Paperless patient records are a necessity, but a new, US–made system at Addenbrooke’s in Cambridge is a chronic misreading of patient needs.
When you walk into my GP’s surgery, the first thing you see is a screen on the receptionist’s counter....
Mike McNamara's insight:
When will governments stop wasting so much of our taxpayers money?
So many Patient Records Systems have come and gone, each failing the 'real' needs of it's users. One trust even considered buying a system from a vendor that only had one customer; an overseas hospital that had yet to open!!!
Having worked in the past for many years implementing 'real' & complex records/data management systems for large commercial companies, a patient records system is no more complex than some of the systems I worked on. It's unfathomable to me (and I am sure to may others) as to why it has taken so long and so much money to achieve so little.
Perhaps that fact that it is taxpayers money that makes everyone involved so ambivalent to the final outcome. The money wasted so far would have been far better spent on other NHS requirements.
NHS 111 clearly isn’t working. It’s time to introduce a version designed to reassure callers that they’re absolutely fineThe NHS has had a pretty horrible Christmas, with A&Es swamped, more than a dozen hospitals declaring major incidents and a...
Elderly and disabled becoming ‘bedblockers’, despite wantiing to go home, as private care firms refuse to take on their casesSitting in the chair beside her hospital bed in a nightie, Elizabeth Lee would much rather be elsewhere – at home.
The powerful antimicrobial teixobactin was discovered using a new technique that could speed up the discovery of new antibiotics to tackle resistance Scientists have discovered a new class of antibiotic using a revolutionary procedure hailed as a...
GPs are encouraging people to download a free Sheffield NHS smartphone app to help them access the right NHS services during the winter months.
The health service finder and symptom checker app, launched by NHS Sheffield Clinical Commissioning Group, is to help people who live and work in Sheffield find the most appropriate NHS service for their illness or injury.
The app also includes a symptom checker, as well as giving clear details about what each NHS service does, when it should be used and uses location settings to pinpoint the nearest service.
Grant Shapps promises to extend ‘nudge’ tactics in bid to double number of Britons on transplant registerBritons using universal credit and state pensions websites will soon be prompted to consider joining the organ donor register as ministers...
More than 50 patients have died after an NHS trust introduced a secret policy to downgrade 999 calls and not to send ambulances to terminally ill patients.
Managers at East of England ambulance trust were accused of “the most cruel form of rationing imaginable” after admitting that 8,000 patients had been affected by the changes.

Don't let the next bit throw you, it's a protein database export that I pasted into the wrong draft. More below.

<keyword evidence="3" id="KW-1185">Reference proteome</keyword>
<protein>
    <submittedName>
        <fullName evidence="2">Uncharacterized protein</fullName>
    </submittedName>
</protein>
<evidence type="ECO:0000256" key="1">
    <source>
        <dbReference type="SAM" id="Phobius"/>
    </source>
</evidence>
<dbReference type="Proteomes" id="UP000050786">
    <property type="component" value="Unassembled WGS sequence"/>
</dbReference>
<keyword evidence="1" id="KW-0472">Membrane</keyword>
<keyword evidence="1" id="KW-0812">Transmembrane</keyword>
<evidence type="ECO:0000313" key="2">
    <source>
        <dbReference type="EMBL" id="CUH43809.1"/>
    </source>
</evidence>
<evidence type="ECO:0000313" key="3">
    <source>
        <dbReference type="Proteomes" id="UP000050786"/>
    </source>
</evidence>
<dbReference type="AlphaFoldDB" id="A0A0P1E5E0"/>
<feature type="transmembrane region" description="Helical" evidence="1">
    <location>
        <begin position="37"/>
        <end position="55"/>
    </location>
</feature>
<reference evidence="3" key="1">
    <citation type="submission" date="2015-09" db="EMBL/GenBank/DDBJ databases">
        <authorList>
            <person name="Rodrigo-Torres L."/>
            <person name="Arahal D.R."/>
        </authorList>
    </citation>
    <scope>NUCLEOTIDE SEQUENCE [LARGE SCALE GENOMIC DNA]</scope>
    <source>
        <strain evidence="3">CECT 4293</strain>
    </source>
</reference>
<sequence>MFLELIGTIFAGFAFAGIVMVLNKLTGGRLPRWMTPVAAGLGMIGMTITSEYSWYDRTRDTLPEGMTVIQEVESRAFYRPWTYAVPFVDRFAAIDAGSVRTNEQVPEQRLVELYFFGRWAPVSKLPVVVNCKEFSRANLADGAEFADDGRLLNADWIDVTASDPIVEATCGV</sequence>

An internal NHS report discloses that 57 patients died after their calls were downgraded following a decision not to send ambulances to the terminally ill and to those who had given instructions not to resuscitate.
It meant that, instead of receiving a response from paramedics in eight minutes, people reporting life-threatening illnesses were given a call back up to 20 minutes later, or had to wait up to an hour for an ambulance.
Mike McNamara's insight:
This is unbelievable!!! Who at this NHS Trust said that they should play at being God and decide who should live or die.
If Hunt does not order an enquiry, then I shall assume that he was the one that said that this was okay. We will be writing to our MP about this urgent matter.
Cancelled operations will cause distress to thousands, says leader of Britain’s surgeonsThousands of patients whose operations have been cancelled because of the growing turmoil in the UK’s A&E departments are facing prolonged anxiety, discomfort...
Conservative spokesman dismisses Labour suggestion as an attempt to generate headlines rather than propose solutionThe government has rejected Labour’s call for an emergency summit on the winter crisis at hospital A&E departments in England amid a...
There are grave doubts over the NHS’ capacity to cope with ever-growing demand this winter after emergency departments recorded their worst week in a decade, and more than a dozen hospitals were forced to implement “major incident” emergency plans.
Dr Neil Modha, chief clinical officer for the NHS Cambridgeshire and Peterborough Clinical Commissioning Group (CCG), advised using A&E or 999 only when people are acutely ill or in a life-threatening condition.
Instead, people should see their GP, or use minor injury units or walk-in centres. If their GP practice is closed, he suggested calling the out-of-hours GP service first on 111, or seeking advice from a pharmacist.
Figures show attendance at A&E in all of the CCG’s trusts was up by as much as 10 per cent, compared to 2013. At Hinchingbrooke, despite the rise in demand, it was last week seeing 96 per cent of patients within four hours.